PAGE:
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Comfort in the cold

The air temperature is a mere 2°C above freezing. Snow covers a rugged, barren landscape and a strong north-westerly wind causes surface ripples at the lake, which is almost 1,000 feet above sea level. A number of open-water swimmers brazenly walk into the freezing lake, completely disregarding the extremities of this harsh and uninviting environment. Wearing nothing but a lycra swimsuit or shorts, they wade up to their waist through the frigid substances, pushing pieces of ice to the side before diving into the water. The thermometer displays a temperature of a mere 0.9°C above freezing and the wind chill makes it feel more like -10°C. After 25 minutes, the swimmers return to the water’s edge, clambering up the slippery rocks with a noticeably deep-red complexion. Shortly after, they’re in their dry robes (a fleece-lined dressing gown) and the endorphins kick in – there’s a sense of elation and euphoria etched across their faces as they bounce back and forth of each other with verbal banter, and an encouraging appreciation of what they have just accomplished. The smiles and conversations continue for the rest of the day. This is wild swimming.

Outdoor, or wild swimming, is one of the fastest-growing adventure sports in the UK as more people are realising the benefits of swimming in cold or natural flowing water. This series of images follows wild swimmers throughout the year; from the hot and dry summer months to the unpredictable cold winter season with water temperatures barely above freezing. I spent a year documenting a number of groups, clubs and individuals across the country, immersing myself in the culture of wild swimming, in order to delve deep into the personalities of these intrepid souls.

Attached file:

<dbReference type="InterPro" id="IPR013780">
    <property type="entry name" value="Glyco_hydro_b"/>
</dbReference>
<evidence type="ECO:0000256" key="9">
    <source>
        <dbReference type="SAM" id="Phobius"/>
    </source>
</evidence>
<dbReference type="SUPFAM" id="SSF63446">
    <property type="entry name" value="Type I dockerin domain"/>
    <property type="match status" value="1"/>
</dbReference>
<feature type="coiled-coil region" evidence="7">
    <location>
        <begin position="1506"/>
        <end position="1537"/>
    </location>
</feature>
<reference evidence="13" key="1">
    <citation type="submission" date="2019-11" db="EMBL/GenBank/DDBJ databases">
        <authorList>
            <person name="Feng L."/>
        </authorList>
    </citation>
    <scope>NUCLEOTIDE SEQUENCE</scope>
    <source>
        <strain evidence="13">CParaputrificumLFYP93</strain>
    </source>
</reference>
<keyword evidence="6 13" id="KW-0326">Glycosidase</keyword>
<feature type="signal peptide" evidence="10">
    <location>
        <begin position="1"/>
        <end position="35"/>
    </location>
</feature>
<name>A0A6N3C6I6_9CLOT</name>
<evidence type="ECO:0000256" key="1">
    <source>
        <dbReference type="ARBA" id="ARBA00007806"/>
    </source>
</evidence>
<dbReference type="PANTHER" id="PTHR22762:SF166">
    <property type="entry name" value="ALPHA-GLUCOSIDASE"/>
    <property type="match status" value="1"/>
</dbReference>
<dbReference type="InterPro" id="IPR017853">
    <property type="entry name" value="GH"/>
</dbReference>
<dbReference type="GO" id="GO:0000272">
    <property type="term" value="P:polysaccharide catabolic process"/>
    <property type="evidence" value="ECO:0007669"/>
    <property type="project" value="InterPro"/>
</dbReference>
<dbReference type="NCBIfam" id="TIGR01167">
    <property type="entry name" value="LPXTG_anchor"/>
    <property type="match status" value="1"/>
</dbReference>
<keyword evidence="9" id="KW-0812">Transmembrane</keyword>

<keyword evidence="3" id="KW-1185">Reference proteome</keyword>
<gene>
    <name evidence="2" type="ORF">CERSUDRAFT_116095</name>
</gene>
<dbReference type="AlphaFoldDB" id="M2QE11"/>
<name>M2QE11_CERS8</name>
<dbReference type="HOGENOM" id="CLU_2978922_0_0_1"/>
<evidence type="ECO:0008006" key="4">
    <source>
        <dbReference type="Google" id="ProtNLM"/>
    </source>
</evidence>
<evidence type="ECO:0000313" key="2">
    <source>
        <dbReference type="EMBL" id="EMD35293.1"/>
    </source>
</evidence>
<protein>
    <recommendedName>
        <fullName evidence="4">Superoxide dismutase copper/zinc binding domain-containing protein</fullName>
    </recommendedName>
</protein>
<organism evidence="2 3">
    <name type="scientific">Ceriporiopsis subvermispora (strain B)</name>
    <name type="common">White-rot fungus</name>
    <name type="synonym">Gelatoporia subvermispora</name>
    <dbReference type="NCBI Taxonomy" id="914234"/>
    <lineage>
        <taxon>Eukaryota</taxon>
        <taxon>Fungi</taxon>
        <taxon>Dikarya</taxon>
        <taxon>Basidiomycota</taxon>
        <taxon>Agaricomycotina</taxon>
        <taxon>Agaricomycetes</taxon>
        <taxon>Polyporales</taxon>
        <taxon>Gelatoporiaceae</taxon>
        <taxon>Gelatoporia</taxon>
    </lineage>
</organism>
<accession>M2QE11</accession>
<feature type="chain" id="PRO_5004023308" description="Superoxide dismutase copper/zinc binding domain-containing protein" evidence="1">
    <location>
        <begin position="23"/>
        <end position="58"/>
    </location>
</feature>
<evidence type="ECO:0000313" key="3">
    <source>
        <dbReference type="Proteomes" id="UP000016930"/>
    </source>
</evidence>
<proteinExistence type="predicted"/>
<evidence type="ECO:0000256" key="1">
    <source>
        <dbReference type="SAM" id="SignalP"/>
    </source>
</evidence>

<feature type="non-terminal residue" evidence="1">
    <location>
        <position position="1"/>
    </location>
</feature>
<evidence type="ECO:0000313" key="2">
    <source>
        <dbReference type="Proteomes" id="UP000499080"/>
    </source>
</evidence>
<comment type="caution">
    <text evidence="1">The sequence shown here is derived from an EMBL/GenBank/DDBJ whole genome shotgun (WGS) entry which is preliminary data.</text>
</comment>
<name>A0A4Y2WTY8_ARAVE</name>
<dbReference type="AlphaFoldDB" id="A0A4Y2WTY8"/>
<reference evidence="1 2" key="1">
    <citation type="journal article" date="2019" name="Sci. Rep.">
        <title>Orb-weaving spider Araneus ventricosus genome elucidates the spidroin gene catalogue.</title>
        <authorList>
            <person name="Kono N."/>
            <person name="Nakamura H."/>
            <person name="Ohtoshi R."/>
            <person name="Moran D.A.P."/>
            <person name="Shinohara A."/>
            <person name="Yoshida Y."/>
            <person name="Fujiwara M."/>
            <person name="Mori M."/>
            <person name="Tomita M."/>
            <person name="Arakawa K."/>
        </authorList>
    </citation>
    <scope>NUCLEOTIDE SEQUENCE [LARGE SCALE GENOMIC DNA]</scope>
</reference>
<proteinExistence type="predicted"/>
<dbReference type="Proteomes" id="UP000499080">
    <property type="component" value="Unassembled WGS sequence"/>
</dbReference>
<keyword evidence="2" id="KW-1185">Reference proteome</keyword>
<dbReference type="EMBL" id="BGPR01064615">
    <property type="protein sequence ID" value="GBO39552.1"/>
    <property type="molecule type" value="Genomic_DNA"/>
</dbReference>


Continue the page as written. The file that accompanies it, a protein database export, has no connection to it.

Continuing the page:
Unlike the more traditional pool swimmers, wild swimmers are less interested in the competitive nature of swimming and more in the varying benefits of open water and its nourishing qualities. Being in water can improve emotional health and mental wellbeing, including decreasing anxiety and depression, and promoting better mood according to research. From mental illness to PTSD, the water allows the swimmers to completely detach from the mental or physical anguish in their lives and find comfort in the cold.

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Be Kind
May 2019

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